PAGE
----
We will not be intimidated by terrorists
2019-04-01 17:40:55 -
Opinion
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By Mohammed Samaana

 

If anything positive came out of the terror attacks at two mosques in Christchurch in New Zealand, it was the way New Zealand’s prime minister handled the situation, and she deserves all the praise she is getting.

 

Jacinda Ardern showed that she is a breath of fresh air into the world of political leadership. In any speech or interview in the aftermath of the massacre, she came across as a leader for all the people in her country regardless of their background, and united them in the face of terror that sought to divide them.

 

She stands out in comparison with some other western leaders who demonise immigrants, defend bigotry towards Muslims as free speech and are always reluctant to refer to violence perpetrated by white supremacists as terror. She is certainly at the opposite end of the political spectrum of US President Donald Trump, who banned nationals of several Muslim countries from entering the US and wants to build a wall alongside the border with Mexico.

 

She also stands out when compared with the British PM Theresa May who has failed to deal with racism and Islamophobia within her own party. In her own address after the attacks to the UK parliament, she didn’t call the perpetrator a terrorist and talked about an attack on New Zealand without mentioning that it was aimed at Muslims.

 

What May did not say is, however, more important than what she did say. Despite a sharp rise in attacks against Muslims and mosques in Britain — which increased by 593 per cent in the week after Christchurch attacks — Theresa May did not mention at all that there is a need to tackle incitement against Muslims, or any other form of extremism.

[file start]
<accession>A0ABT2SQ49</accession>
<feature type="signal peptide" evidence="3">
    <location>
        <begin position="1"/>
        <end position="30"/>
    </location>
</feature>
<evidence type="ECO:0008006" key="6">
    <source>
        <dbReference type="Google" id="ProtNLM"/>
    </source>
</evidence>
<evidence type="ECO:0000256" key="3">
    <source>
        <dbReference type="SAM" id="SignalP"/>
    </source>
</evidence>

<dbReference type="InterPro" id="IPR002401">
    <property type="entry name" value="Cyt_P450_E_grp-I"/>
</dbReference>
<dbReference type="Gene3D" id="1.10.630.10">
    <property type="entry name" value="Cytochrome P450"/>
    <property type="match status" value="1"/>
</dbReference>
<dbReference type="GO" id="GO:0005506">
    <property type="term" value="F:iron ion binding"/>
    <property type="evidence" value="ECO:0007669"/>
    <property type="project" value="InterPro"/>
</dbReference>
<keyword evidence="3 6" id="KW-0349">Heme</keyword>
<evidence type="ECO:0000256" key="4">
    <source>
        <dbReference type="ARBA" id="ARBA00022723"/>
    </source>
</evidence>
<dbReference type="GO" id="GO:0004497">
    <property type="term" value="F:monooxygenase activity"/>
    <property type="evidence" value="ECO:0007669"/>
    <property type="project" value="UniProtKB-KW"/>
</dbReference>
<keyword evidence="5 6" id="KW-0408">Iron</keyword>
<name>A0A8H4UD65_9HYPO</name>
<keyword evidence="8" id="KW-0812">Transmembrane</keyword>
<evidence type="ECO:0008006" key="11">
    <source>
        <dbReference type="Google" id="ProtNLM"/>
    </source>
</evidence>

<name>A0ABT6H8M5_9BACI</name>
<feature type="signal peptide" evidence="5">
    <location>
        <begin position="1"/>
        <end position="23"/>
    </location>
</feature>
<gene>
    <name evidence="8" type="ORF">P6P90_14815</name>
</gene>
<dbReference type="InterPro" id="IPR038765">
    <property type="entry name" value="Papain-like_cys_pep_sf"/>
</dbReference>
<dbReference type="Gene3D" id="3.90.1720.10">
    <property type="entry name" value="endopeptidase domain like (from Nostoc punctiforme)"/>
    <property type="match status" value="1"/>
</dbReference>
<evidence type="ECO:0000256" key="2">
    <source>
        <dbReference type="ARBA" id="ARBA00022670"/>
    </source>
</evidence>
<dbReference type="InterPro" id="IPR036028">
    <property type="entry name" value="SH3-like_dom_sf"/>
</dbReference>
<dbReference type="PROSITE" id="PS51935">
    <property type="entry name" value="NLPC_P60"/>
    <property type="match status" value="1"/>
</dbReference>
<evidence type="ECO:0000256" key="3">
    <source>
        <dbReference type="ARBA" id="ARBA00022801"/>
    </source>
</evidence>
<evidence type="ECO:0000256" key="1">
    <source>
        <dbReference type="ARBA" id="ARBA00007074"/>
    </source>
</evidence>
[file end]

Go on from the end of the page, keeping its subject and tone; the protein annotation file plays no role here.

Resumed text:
Unfortunately this is becoming a common problem where the far right is on the rise and mainstream politicians shy away from tackling the problem as if they are endorsing extremist white supremacists. For example, in a far-right march which took place in Poland in 2017, marchers openly called for ‘Islamic holocaust’ and a white Europe of brotherly nations. The Polish government referred to the march, which is one of Europe’s largest annual neo-Nazi gatherings, as ‘a great celebration of Poles’.

 

The crime itself shows the brutality and ruthlessness of the white supremacists as the terrorist opened fire indiscriminately at worshipers, killing men, women and children. The youngest of his victims – who deserve more publicity – was only three years old. This is a reflection of the ideology they believe in. This stresses the need and the importance of taking them seriously.

 

For ethnic minorities, it is a wake-up call to start lobbying politicians to act to criminalise hate speech and to get the police and intelligence services to pay more attention to the increasing threat coming from the far right. The battle against racism, however, can’t be won without a proper media strategy that combats the way in which immigration is portrayed as a problem and immigrants are seen as inferior, or even suspects.

 

New Zealand’s PM already took the first right step by reforming gun laws, which should be echoed by other countries. Not only that, but her reaction to far-right terrorism should be replicated. As the threat coming from the white supremacist groups grows, so should the fight against it. While being in a mosque will not feel safe as it used to be, my fellow Muslims and I will not be intimidated by terrorists.

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Mohammed Samaana is a freelance writer based in Belfast.

TAGS : terrorism Christchurch New Zealand mosques PM
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